The results will be announced later today, but the AL MVP race is still a contentious issue
The "new" wave of saber-oriented analysts lean heavily towards Mike Trout as their MVP candidate, citing things like Trout's peripheral numbers that rival and even surpass Cabrera's in many ways.
Joe Posnanski, one of the greatest baseball writers of our time, broke it down by incorporating many different metrics and looking at the "big picture," so to speak.
Posnanski began with an interesting anecdote about another Triple Crown winner, Ted Williams in 1942, who lost the MVP to a far inferior player who was viewed as a better leader with more "intangibles."
Back then, it was the "progressive" analysts that were firmly in the Williams camp, but it was to no avail. It wasn't the only time Williams lost out on an MVP award due to what appears to be nothing short of media bias.
Now, the progressive people are the ones voting AGAINST the Triple Crown winner, and going with a guy who filled the stat sheet in many other ways.
The MVP finalists this year in the American League are Trout, Cabrera, Adrian Beltre, Josh Hamilton, and Robinson Cano. Make no mistake, however, this is a 2-man race. The question is not about which of the 5 to choose. It's whether to pick Trout or Cabrera.
Based on Bill James' formula, Mike Trout is significantly ahead of Cabrera as an overall MVP candidate. Trout is responsible for 173 total runs, compared to only 150 for Cabrera.
At first glance, most people would assume that Cabrera had a solid edge offensively, and that Trout's baserunning and defense closed the gap and helped him surpass Cabrera.
In reality, the offensive gap was a lot smaller than people think. According to James' formula, Cabrera was responsible for 131 runs, and Trout was responsible for 126. That's not much of a difference at all, especially when you consider the fact that Cabrera played in 22 more games than Trout.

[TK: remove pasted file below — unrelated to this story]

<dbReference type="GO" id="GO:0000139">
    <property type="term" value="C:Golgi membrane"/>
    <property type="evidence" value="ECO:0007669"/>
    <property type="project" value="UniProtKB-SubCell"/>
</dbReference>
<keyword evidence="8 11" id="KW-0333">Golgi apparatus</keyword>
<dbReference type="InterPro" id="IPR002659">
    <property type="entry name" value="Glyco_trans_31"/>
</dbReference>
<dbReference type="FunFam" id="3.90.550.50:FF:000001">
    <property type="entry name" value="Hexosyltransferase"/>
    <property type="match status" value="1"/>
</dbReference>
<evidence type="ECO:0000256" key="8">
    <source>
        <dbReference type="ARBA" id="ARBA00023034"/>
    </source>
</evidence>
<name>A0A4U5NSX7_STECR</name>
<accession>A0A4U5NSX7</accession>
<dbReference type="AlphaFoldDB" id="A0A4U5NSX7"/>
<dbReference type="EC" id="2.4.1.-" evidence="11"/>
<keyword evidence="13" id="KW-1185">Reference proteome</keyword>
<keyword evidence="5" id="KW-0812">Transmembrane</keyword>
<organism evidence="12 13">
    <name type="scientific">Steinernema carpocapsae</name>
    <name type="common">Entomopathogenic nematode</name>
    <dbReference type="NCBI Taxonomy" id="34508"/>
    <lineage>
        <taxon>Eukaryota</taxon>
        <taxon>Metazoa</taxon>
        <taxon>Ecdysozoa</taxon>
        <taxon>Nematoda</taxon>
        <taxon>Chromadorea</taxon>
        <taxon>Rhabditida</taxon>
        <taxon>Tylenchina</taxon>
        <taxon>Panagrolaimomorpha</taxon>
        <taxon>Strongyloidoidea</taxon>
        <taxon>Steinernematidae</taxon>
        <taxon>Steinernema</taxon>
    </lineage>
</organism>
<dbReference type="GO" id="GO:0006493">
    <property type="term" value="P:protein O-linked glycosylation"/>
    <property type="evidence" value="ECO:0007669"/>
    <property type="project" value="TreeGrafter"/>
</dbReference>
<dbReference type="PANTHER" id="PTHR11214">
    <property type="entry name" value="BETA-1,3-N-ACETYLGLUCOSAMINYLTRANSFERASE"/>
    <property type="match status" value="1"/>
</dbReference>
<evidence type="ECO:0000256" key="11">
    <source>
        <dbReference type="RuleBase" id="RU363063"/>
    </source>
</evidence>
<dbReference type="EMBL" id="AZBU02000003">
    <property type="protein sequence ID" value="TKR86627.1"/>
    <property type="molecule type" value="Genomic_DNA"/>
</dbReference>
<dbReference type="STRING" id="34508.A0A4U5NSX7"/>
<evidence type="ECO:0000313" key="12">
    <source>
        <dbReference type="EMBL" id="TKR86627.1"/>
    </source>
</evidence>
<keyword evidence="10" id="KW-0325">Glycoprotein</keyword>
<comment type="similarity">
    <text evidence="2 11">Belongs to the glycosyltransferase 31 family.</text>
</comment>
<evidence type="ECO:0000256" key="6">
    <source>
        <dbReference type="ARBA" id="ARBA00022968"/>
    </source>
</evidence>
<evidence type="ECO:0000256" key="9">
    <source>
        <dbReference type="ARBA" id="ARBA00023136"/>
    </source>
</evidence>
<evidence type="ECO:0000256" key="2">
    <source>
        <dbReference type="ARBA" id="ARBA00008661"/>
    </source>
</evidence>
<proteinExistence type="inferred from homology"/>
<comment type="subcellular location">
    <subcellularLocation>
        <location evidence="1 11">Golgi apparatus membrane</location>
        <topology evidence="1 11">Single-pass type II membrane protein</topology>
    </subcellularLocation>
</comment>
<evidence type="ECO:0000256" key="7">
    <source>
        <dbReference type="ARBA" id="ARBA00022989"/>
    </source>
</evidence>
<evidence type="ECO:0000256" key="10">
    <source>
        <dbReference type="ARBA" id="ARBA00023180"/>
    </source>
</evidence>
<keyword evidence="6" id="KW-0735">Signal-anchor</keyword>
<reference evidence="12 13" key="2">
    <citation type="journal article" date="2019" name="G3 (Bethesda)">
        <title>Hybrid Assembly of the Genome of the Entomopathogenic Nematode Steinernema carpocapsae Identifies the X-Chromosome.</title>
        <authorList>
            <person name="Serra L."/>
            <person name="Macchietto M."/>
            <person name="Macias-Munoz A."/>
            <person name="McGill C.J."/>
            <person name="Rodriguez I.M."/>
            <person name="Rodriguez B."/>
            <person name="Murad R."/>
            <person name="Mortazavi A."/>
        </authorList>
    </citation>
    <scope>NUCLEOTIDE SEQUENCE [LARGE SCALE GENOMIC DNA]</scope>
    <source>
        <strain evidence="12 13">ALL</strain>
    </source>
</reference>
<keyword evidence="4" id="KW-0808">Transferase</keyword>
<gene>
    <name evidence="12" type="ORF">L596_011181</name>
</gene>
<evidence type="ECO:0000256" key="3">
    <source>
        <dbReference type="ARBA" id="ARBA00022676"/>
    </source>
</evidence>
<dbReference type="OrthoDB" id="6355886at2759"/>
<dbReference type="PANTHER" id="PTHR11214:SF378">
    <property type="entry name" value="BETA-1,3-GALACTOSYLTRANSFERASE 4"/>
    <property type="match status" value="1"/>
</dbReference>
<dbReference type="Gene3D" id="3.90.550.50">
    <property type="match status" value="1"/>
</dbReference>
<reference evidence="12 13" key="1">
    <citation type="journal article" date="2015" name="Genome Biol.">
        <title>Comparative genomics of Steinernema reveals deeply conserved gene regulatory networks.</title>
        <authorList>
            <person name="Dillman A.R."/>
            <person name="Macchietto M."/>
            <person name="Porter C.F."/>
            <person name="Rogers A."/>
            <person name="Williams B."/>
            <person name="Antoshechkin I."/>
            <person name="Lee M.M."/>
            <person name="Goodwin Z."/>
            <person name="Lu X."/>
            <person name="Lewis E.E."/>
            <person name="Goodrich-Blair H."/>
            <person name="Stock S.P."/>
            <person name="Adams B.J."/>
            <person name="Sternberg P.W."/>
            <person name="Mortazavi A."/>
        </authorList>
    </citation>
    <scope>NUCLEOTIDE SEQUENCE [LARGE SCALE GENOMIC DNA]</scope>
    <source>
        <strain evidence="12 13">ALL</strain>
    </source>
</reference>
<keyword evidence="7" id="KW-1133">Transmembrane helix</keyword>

The defensive numbers are where the real disparity lies. Trout saved 21 runs, while Cabrera's defense actually cost the Tigers 4 runs, according to James' formula.
The last two categories that Posnanski mentions are baserunning and position value. Since Trout's league-leading 49 stolen bases are included in the offensive category, this really only includes baserunning while the ball is in play. Trout was worth 4 runs, while Cabrera was worth 0. In terms of position, James' formula places slightly more value on 3B in general, so Cabrera gains 1 run on Trout.
When you put it all together, Trout is the clearly more valuable player. Virtually every WAR metric available supports this. Yes, Cabrera won the Triple Crown. But Trout's statistics across the board were great as well, and he created more total runs than Cabrera while making fewer outs.
Still, it's highly likely that Cabrera will win the MVP. In fact, I'd be shocked if he doesn't.
Despite the immense progress that we've made in statistical analysis, there's still a huge premium placed on certain statistics above all others, despite the fact that they're really not the great gauge of performance that people believe them to be. RBI, for example, is an extremely flawed stat, and depends as much on teammates and situations as it does on the player credited with them. Batting average is a nice stat, but there are a lot of other productive things that someone can do with an at bat that can't be measured in terms of simply a hit or an out.
Check back later this evening to find the MVP voting results here on FanIQ.
Source: Value Added [Posnanski]